Venus Express has spied a surprisingly cold region high in the planet’s atmosphere that may be frigid enough for carbon dioxide to freeze out as ice or snow.

The planet Venus is well-known for its thick carbon dioxide atmosphere and oven-hot surface, and as a result, it is often portrayed as Earth’s inhospitable evil twin.

But in a new analysis based on five years of observations using the European Space Agency’s (ESA) Venus Express, scientists have uncovered a chilly layer at temperatures of around – 283° Fahrenheit (–175° Celsius) in the atmosphere 78 miles (125 kilometers) above the planet’s surface. The curious cold layer is far frostier than any part of Earth’s atmosphere, despite Venus being much closer to the Sun.

Scientists made the discovery by watching as light from the Sun filtered through the atmosphere to reveal the concentration of carbon dioxide gas molecules at various altitudes along the terminator — the dividing line between the day and night sides of the planet.

Armed with information about the concentration of carbon dioxide combined with data on atmospheric pressure at each height, scientists could then calculate the corresponding temperatures. “Since the temperature at some heights dips below the freezing temperature of carbon dioxide, we suspect that carbon dioxide ice might form there,” said Arnaud Mahieux of the Belgian Institute for Space Aeronomy.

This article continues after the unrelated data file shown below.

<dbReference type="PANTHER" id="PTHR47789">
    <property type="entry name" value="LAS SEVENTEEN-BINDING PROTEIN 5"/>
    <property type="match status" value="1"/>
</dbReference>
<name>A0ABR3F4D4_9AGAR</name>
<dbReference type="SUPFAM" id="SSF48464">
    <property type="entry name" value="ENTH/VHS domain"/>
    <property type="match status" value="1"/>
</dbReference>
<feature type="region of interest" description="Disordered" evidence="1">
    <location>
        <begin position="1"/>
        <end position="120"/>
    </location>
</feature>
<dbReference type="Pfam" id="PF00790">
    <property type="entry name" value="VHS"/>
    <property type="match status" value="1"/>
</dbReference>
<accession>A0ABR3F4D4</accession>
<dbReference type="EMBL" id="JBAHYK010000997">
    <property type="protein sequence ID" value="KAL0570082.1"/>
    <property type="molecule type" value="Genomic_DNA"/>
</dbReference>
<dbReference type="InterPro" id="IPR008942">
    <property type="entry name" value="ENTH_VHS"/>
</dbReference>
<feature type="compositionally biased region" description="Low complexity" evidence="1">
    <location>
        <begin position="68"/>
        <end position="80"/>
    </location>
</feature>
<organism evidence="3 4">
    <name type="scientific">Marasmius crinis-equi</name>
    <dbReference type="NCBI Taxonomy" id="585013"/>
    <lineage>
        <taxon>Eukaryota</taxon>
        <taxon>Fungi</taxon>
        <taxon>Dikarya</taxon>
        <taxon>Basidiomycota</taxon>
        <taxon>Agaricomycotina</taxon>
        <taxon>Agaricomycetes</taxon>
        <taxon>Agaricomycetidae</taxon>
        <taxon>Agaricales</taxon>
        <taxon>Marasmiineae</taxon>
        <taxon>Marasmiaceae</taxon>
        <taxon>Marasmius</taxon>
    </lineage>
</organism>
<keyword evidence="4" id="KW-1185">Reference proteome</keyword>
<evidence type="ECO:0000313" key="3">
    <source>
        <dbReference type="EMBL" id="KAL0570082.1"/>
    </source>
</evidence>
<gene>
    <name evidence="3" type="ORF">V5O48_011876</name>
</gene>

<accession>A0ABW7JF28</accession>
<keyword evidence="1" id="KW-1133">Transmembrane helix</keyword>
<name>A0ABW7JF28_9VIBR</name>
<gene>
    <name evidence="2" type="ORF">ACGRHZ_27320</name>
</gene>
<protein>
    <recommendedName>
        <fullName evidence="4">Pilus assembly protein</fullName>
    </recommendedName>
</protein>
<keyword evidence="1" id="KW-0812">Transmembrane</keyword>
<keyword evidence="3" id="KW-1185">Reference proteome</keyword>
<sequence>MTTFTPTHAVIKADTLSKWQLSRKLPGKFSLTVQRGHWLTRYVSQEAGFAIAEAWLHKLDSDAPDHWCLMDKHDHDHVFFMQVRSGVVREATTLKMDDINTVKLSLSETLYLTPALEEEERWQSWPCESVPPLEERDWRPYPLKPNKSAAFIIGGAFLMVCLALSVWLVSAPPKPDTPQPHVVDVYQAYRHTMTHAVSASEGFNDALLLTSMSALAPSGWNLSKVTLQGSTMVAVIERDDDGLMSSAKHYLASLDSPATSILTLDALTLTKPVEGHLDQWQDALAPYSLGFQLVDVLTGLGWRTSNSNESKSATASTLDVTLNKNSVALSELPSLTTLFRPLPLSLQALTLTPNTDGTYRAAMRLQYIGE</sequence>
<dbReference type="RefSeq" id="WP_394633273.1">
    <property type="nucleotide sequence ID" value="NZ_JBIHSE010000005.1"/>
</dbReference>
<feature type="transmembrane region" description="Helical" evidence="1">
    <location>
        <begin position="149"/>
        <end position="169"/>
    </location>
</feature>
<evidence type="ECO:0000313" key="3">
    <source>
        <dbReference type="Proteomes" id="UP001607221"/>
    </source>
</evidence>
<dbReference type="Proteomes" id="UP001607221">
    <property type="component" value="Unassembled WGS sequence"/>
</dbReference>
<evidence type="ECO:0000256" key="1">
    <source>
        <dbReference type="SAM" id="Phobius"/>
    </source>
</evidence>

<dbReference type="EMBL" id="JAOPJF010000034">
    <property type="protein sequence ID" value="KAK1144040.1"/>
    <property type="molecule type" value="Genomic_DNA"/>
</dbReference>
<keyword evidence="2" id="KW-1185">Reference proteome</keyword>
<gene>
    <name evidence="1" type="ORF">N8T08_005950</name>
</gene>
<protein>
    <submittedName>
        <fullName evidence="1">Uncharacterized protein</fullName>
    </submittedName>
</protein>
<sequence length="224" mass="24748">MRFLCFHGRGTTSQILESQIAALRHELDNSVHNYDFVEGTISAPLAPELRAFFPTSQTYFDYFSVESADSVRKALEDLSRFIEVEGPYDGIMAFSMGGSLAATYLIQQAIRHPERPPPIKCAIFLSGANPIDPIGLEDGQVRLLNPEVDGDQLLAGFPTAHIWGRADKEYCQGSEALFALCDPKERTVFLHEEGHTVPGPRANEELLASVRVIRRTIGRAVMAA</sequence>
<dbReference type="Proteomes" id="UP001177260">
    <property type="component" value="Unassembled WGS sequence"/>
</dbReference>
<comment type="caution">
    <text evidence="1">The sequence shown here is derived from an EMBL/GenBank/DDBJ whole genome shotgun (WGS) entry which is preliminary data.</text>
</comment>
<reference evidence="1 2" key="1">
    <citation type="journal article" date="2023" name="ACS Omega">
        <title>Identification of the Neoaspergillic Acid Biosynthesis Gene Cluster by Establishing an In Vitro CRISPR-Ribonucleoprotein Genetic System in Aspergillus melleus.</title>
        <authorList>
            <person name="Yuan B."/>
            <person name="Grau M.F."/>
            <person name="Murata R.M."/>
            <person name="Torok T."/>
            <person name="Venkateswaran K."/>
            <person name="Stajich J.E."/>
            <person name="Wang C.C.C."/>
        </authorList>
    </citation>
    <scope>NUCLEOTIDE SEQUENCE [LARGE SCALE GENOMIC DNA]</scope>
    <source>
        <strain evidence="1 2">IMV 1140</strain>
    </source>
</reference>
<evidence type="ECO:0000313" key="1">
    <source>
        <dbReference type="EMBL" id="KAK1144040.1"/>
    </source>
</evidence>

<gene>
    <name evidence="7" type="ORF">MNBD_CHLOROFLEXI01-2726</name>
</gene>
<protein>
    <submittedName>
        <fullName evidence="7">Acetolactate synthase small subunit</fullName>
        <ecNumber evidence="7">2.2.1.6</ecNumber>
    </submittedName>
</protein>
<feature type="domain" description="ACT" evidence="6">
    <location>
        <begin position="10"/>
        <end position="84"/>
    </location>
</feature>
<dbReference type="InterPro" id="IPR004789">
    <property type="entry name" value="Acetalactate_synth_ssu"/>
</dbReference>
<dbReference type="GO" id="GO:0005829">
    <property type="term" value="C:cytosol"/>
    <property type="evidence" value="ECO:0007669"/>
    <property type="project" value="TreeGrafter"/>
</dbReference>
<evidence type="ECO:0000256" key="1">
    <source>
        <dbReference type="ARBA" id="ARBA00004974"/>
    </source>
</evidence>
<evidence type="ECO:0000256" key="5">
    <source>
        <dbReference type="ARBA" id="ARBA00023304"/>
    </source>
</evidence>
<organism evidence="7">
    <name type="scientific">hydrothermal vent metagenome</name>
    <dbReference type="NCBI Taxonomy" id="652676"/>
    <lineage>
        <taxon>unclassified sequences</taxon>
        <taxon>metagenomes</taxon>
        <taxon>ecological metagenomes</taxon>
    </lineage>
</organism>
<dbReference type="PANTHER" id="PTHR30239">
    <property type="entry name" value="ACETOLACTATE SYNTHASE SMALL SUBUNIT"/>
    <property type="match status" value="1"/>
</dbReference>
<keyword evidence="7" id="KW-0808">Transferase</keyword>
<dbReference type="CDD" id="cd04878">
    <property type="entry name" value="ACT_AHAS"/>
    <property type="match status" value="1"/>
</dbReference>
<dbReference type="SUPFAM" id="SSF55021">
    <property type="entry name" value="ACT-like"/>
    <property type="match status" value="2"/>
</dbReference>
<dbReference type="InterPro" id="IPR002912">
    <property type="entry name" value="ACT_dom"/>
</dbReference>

Clouds of small carbon dioxide ice or snow particles should be very reflective, perhaps leading to brighter than normal sunlight layers in the atmosphere. “However, although Venus Express, indeed, occasionally observes very bright regions in the venusian atmosphere that could be explained by ice, they could also be caused by other atmospheric disturbances, so we need to be cautious,” said Mahieux.

The study also found that the cold layer at the terminator is sandwiched between two comparatively warmer layers. “The temperature profiles on the hot day side and cool night side at altitudes above 75 miles (120km) are extremely different, so at the terminator we are in a regime of transition with effects coming from both sides,” said Mahieux. “The night side may be playing a greater role at one given altitude, and the day side might be playing a larger role at other altitudes.”

Similar temperature profiles along the terminator have been derived from other Venus Express datasets, including measurements taken during the transit of Venus earlier this year.

Models are able to predict the observed profiles, but further confirmation will be provided by examining the role played by other atmospheric species, such as carbon monoxide, nitrogen, and oxygen, which are more dominant than carbon dioxide at high altitudes. “The finding is very new, and we still need to think about and understand what the implications will be,” said Håkan Svedhem, ESA’s Venus Express project scientist. “But it is special, as we do not see a similar temperature profile along the terminator in the atmospheres of Earth or Mars, which have different chemical compositions and temperature conditions.”